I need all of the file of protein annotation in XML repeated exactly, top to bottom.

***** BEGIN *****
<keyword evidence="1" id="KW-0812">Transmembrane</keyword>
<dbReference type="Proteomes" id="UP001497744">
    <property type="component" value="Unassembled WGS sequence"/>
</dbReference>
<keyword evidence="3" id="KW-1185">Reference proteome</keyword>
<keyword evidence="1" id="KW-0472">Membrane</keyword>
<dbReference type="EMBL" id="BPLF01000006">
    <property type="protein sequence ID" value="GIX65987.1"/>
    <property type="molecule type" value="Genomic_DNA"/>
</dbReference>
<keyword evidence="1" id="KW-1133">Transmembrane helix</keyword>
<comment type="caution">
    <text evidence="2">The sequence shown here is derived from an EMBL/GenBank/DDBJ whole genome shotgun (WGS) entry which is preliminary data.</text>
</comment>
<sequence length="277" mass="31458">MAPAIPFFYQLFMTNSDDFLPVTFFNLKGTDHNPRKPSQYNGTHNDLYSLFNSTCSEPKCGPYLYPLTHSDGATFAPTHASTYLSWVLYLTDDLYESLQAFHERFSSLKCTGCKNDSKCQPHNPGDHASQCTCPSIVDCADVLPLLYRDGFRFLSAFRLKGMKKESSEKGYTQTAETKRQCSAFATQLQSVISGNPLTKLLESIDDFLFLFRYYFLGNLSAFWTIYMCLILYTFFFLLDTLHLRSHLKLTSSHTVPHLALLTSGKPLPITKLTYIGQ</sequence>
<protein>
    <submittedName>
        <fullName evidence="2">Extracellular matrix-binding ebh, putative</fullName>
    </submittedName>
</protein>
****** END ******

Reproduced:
<keyword evidence="1" id="KW-0812">Transmembrane</keyword>
<dbReference type="Proteomes" id="UP001497744">
    <property type="component" value="Unassembled WGS sequence"/>
</dbReference>
<keyword evidence="3" id="KW-1185">Reference proteome</keyword>
<keyword evidence="1" id="KW-0472">Membrane</keyword>
<dbReference type="EMBL" id="BPLF01000006">
    <property type="protein sequence ID" value="GIX65987.1"/>
    <property type="molecule type" value="Genomic_DNA"/>
</dbReference>
<keyword evidence="1" id="KW-1133">Transmembrane helix</keyword>
<comment type="caution">
    <text evidence="2">The sequence shown here is derived from an EMBL/GenBank/DDBJ whole genome shotgun (WGS) entry which is preliminary data.</text>
</comment>
<sequence length="277" mass="31458">MAPAIPFFYQLFMTNSDDFLPVTFFNLKGTDHNPRKPSQYNGTHNDLYSLFNSTCSEPKCGPYLYPLTHSDGATFAPTHASTYLSWVLYLTDDLYESLQAFHERFSSLKCTGCKNDSKCQPHNPGDHASQCTCPSIVDCADVLPLLYRDGFRFLSAFRLKGMKKESSEKGYTQTAETKRQCSAFATQLQSVISGNPLTKLLESIDDFLFLFRYYFLGNLSAFWTIYMCLILYTFFFLLDTLHLRSHLKLTSSHTVPHLALLTSGKPLPITKLTYIGQ</sequence>
<protein>
    <submittedName>
        <fullName evidence="2">Extracellular matrix-binding ebh, putative</fullName>
    </submittedName>
</protein>